Dear Dr. Yael:
I recently concluded that I don’t believe in G-d.
One day, while davening with kavanah for yiras Shamayim, I found material flaws in my reasons for believing in G-d and Judaism. I have felt this way for pretty much my whole life, with much introspection and debate. Finally, in one instant, my entire belief system fell away.
Over the following few weeks, I remained hopeful that I could undo this break in emunah. But the more I read and learned, the more skeptical I became. Though I am open to the possibility that G-d exists and that Judaism is true, I consider both to be unlikely.
I seek your advice because with an amazing marriage and three beautiful children, my next move will impact all of us.
Right now, I am doing nothing about this. I am telling no one. I am continuing to practice a frum lifestyle. I don’t particularly mind observing halacha and definitely don’t want to lose my family. As healthy as my marriage is and as much as my wife loves me, she is probably more committed to building a bayis ne’eman than she is committed to me. Were I to divulge my secret, she would probably divorce me. And even if she couldn’t bear to divorce me, she would probably distrust and resent me – to the detriment of our family.
There are definitely negatives to this approach. I hate keeping a secret, especially one so significant, from my best friend with whom I share everything.
Also, to protect my wife from the pain of our children going off the derech, I join her in educating our children about Yiddishkeit as a definite truth and not as a possibility. However, I feel that this approach to religious education, heavily influences children through “status quo bias” and makes disbelief extremely inconvenient since it would be alienating and would hurt loved ones.
I am uneasy about prejudicing their decision-making regarding such an important topic, which may prove to be the house of cards upon which they’ve built their lives. When it comes to other major decisions, such as choosing a spouse or a career, I will encourage them to be as open-minded and investigative as possible. But I will not do so for the arguably more important decision of what to believe in and how to lead their lives.
Can you draw on your experience to help me understand the merits and risks of my decision?
You seem to be a very sensitive and caring person, able to conduct a loving marriage. It must be very difficult for you to live your life in a way that you feel is not based on the truth. While you are doing the right thing now, namely ignoring these powerful feelings in order to keep your family together, it is imperative that you speak with rabbanim who specialize in these issues.
There are many ways to explain and understand the Torah, along with many proofs that Judaism and its history are based on truths. By continuing to ignore these powerful feelings, you will begin to resent your way of living and possibly, chas v’shalom, your beautiful family. There are programs geared toward helping people strengthen their emunah and bitachon; these programs explain how the Torah is genuine. Perhaps you can join one of them or listen to shiurim that may help you in this realm.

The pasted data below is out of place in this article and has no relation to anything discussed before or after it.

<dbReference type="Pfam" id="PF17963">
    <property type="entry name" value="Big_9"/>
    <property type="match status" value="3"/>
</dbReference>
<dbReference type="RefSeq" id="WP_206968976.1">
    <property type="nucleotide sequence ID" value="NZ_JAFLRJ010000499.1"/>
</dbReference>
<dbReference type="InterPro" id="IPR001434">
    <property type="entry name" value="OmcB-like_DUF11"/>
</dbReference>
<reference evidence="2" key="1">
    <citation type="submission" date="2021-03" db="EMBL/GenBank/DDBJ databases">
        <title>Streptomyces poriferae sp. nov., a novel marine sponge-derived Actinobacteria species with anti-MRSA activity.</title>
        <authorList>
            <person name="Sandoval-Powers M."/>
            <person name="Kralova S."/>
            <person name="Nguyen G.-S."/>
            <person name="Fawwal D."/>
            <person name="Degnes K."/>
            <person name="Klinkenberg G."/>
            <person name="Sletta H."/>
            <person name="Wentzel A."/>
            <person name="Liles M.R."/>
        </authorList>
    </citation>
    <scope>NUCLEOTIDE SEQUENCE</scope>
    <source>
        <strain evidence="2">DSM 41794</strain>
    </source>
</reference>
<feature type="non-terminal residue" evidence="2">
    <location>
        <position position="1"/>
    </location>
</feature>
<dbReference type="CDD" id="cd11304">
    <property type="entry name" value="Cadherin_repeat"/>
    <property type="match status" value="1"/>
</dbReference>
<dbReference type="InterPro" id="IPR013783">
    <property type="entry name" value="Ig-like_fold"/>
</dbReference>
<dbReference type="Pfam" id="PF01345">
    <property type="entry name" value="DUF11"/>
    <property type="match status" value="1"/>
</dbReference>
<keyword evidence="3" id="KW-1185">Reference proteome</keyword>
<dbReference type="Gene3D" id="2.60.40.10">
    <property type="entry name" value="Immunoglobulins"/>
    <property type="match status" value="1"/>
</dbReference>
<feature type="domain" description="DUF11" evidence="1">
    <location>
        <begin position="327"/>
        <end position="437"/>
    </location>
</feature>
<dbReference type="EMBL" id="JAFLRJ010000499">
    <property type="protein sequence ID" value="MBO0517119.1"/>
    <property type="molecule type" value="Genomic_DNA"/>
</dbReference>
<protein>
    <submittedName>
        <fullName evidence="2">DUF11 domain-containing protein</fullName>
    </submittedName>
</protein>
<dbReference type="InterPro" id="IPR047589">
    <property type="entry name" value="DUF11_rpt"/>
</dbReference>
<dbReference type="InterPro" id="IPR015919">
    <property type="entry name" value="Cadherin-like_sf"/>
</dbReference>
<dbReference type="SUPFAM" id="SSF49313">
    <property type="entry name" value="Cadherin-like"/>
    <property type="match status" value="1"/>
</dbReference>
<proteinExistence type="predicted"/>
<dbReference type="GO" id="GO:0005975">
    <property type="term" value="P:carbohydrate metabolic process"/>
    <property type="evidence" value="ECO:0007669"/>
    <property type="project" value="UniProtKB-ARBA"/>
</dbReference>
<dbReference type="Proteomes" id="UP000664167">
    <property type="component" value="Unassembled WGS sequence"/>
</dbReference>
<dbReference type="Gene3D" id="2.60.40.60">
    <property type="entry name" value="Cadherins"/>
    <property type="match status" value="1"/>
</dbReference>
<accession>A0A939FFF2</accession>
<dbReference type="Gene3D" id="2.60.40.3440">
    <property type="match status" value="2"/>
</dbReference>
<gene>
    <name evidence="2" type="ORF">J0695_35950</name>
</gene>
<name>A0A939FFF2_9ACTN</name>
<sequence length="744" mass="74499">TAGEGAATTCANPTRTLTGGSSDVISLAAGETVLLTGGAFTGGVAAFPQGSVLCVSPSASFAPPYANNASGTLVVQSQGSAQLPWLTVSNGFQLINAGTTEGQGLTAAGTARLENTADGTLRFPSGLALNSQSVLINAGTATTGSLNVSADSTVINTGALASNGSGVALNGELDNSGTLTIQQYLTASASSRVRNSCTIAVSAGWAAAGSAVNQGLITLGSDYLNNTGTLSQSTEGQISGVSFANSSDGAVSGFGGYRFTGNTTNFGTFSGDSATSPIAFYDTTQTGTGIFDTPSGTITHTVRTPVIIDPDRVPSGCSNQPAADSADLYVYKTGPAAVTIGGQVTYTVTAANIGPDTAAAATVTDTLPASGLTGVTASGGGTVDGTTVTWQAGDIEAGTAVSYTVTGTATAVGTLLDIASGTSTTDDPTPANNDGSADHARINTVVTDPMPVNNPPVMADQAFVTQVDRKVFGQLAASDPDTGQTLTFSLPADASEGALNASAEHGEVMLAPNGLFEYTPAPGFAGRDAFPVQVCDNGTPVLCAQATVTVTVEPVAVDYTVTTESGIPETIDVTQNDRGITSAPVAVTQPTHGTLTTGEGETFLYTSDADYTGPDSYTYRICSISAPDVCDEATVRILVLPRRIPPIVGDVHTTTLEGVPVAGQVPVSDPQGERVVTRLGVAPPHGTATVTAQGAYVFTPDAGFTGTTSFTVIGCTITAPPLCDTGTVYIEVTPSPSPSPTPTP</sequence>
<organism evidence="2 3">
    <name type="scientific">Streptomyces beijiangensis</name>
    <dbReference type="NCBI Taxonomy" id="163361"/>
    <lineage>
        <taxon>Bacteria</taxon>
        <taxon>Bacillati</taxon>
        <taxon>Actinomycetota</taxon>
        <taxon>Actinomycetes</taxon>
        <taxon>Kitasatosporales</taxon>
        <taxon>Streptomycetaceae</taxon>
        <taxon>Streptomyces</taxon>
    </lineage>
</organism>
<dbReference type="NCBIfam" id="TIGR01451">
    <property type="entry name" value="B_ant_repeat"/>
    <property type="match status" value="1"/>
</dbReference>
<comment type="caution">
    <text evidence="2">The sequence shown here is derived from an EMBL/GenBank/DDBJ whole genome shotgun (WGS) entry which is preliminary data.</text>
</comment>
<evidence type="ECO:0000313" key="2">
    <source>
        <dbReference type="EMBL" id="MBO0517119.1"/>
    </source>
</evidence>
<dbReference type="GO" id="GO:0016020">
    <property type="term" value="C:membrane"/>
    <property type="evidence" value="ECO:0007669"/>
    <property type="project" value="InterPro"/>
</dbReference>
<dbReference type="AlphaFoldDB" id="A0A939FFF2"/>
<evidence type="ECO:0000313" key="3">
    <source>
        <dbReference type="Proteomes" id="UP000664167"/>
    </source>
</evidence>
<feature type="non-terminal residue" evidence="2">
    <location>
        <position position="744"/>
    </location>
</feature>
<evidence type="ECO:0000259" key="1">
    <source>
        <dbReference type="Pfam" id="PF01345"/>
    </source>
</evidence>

If, for whatever reason, you are committed to keeping mitzvos and remaining a Torah-observant Jew (even if right now the reason is not due to personal emunah and bitachon), you will continue to strengthen your relationship with Hashem.
That being said, it is important for you to think about what has transpired and its effect on your relationship with Him. Further, how is your relationship with your parents? People who have difficult relationships with their parents may often struggle with their relationship with Hashem. And since you have a self-described amazing marriage with a woman committed to Torah u’mitzvos, what makes you think that your wife would divorce you if she was aware of your feelings vis-à-vis Hashem and Judaism? Is something else going on in your relationship that makes you believe that your wife – without seeking joint help – would make such a monumental life decision and divorce you?
For now, it might be prudent to keep your feelings private and take time to explore what it is about your relationship that you feel would not withstand this nisayon. Remember that a marriage’s strength is based on several things, including trust, respect, love, and the personal relationship between husband and wife. So ask yourself if your mutual relationship is built on a solid foundation. For instance, is your wife too tzniusdik for your taste? If so, is this hurting your level of Yiddishkeit?
Even if only one of the important aspects I’ve addressed is lacking in your life, tackle it in order to gain security in your relationship. Please try to get the personal help you need and, if warranted, the marital help as well. Study all avenues of Yiddishkeit before making such immense life decisions. And it is crucial that you repair any and all negative parts of your marriage.
Hatzlachah in seeking the professional guidance that you need, and may Hashem help you see the truth and feel more secure in your Yiddishkeit!
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